## DSA Tutorial

DSA HOME DSA Intro DSA Simple Algorithm

## Arrays

DSA Arrays DSA Bubble Sort DSA Selection Sort DSA Insertion Sort DSA Quick Sort DSA Counting Sort DSA Radix Sort DSA Merge Sort DSA Linear Search DSA Binary Search

## Linked Lists

DSA Linked Lists DSA Linked Lists in Memory DSA Linked Lists Types Linked Lists Operations

## Stacks & Queues

DSA Stacks DSA Queues

## Hash Tables

DSA Hash Tables DSA Hash Sets DSA Hash Maps

## Trees

DSA Trees DSA Binary Trees DSA Pre-order Traversal DSA In-order Traversal DSA Post-order Traversal DSA Array Implementation DSA Binary Search Trees DSA AVL Trees

## Graphs

DSA Graphs Graphs Implementation DSA Graphs Traversal DSA Cycle Detection

## Shortest Path

DSA Shortest Path DSA Dijkstra's DSA Bellman-Ford

## Minimum Spanning Tree

Minimum Spanning Tree DSA Prim's DSA Kruskal's

## Maximum Flow

DSA Maximum Flow DSA Ford-Fulkerson DSA Edmonds-Karp

## Time Complexity

Introduction Bubble Sort Selection Sort Insertion Sort Quick Sort Counting Sort Radix Sort Merge Sort Linear Search Binary Search

## DSA Reference

DSA Euclidean Algorithm DSA Huffman Coding DSA The Traveling Salesman DSA 0/1 Knapsack DSA Memoization DSA Tabulation DSA Dynamic Programming DSA Greedy Algorithms

## DSA Examples

DSA Examples DSA Exercises DSA Quiz DSA Certificate

# DSA Hash Sets

## Hash Sets

A Hash Set is a form of Hash Table data structure that usually holds a large number of elements.

Using a Hash Set we can search, add, and remove elements really fast.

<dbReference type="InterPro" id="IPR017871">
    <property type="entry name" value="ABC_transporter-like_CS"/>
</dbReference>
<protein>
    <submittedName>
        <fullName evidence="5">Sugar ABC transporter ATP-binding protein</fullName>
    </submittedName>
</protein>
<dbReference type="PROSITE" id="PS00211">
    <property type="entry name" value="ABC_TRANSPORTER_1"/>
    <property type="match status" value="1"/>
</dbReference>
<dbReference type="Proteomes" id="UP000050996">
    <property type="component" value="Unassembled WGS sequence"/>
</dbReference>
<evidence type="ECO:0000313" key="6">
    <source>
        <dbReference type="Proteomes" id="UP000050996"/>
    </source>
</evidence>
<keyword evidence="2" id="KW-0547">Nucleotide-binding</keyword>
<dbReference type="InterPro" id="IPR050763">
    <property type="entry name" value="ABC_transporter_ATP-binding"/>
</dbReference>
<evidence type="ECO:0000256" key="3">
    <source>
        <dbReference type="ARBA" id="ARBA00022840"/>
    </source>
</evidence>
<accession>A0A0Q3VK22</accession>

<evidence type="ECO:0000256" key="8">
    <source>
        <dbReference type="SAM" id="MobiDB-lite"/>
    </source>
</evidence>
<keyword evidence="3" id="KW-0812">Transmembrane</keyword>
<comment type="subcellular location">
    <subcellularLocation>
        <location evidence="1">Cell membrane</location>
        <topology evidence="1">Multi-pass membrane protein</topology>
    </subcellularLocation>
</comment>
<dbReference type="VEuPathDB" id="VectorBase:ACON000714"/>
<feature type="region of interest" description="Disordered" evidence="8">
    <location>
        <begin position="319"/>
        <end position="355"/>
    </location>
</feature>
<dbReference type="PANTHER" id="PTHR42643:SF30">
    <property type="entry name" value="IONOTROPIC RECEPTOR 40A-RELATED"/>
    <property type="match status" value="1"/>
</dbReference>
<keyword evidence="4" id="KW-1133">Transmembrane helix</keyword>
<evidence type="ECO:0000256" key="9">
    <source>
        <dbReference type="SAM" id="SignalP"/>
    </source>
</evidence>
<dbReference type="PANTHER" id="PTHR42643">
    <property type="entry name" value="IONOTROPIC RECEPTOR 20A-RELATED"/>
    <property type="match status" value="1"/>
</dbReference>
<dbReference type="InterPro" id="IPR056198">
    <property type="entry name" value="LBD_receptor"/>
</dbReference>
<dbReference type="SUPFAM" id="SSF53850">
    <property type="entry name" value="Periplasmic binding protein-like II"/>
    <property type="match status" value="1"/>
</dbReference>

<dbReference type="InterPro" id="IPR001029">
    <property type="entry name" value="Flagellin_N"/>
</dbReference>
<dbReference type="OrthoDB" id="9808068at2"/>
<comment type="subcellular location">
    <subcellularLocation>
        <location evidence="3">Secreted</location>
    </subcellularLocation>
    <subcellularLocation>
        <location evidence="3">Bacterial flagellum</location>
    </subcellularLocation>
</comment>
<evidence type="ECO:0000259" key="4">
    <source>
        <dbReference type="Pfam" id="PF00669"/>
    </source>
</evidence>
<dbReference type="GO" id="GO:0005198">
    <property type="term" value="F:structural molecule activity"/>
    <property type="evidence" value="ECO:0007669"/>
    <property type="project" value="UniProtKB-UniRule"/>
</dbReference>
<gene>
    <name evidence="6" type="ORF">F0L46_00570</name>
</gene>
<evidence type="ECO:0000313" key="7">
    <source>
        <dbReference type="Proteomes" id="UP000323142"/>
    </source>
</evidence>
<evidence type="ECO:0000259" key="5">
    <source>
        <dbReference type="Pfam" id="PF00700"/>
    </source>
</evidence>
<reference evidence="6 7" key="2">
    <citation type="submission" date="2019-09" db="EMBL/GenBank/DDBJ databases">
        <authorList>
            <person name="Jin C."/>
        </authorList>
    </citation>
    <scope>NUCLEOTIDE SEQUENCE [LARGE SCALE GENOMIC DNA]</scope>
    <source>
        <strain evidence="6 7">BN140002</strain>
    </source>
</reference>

Hash Sets are used for lookup, to check if an element is part of a set.

Hash Set

0:
{{ el.name }}
1:
{{ el.name }}
2:
{{ el.name }}
3:
{{ el.name }}
4:
{{ el.name }}
5:
{{ el.name }}
6:
{{ el.name }}
7:
{{ el.name }}
8:
{{ el.name }}
9:
{{ el.name }}

Hash Code

{{ sumOfAscii }} % 10 = {{ currHashCode }}

{{ resultText }}0

A Hash Set stores unique elements in buckets according to the element's hash code.

• Hash code: A number generated from an element's unique value (key), to determine what bucket that Hash Set element belongs to.
• Unique elements: A Hash Set cannot have more than one element with the same value.
• Bucket: A Hash Set consists of many such buckets, or containers, to store elements. If two elements have the same hash code, they belong to the same bucket. The buckets are therefore often implemented as arrays or linked lists, because a bucket needs to be able to hold more than one element.

## Finding The Hash Code

A hash code is generated by a hash function.

The hash function in the animation above takes the name written in the input, and sums up the Unicode code points for every character in that name.

After that, the hash function does a modulo 10 operation (% 10) on the sum of characters to get the hash code as a number from 0 to 9.

This means that a name is put into one of ten possible buckets in the Hash Set, according to the hash code of that name. The same hash code is generated and used when we want to search for or remove a name from the Hash Set.

The Hash Code gives us instant access as long as there is just one name in the corresponding bucket.

Unicode code point: Everything in our computers are stored as numbers, and the Unicode code point is a unique number that exist for every character. For example, the character A has Unicode code point 65. Just try it in the simulation above. See this page for more information about how characters are represented as numbers.

Modulo: A mathematical operation, written as % in most programming languages (or $$mod$$ in mathematics). A modulo operation divides a number with another number, and gives us the resulting reminder. So for example, 7 % 3 will give us the reminder 1. (Dividing 7 apples between 3 people, means that each person gets 2 apples, with 1 apple to spare.)

## Direct Access in Hash Sets

Searching for Peter in the Hash Set above, means that the hash code 2 is generated (512 % 10), and that directs us right to the bucket Peter is in. If that is the only name in that bucket, we will find Peter right away.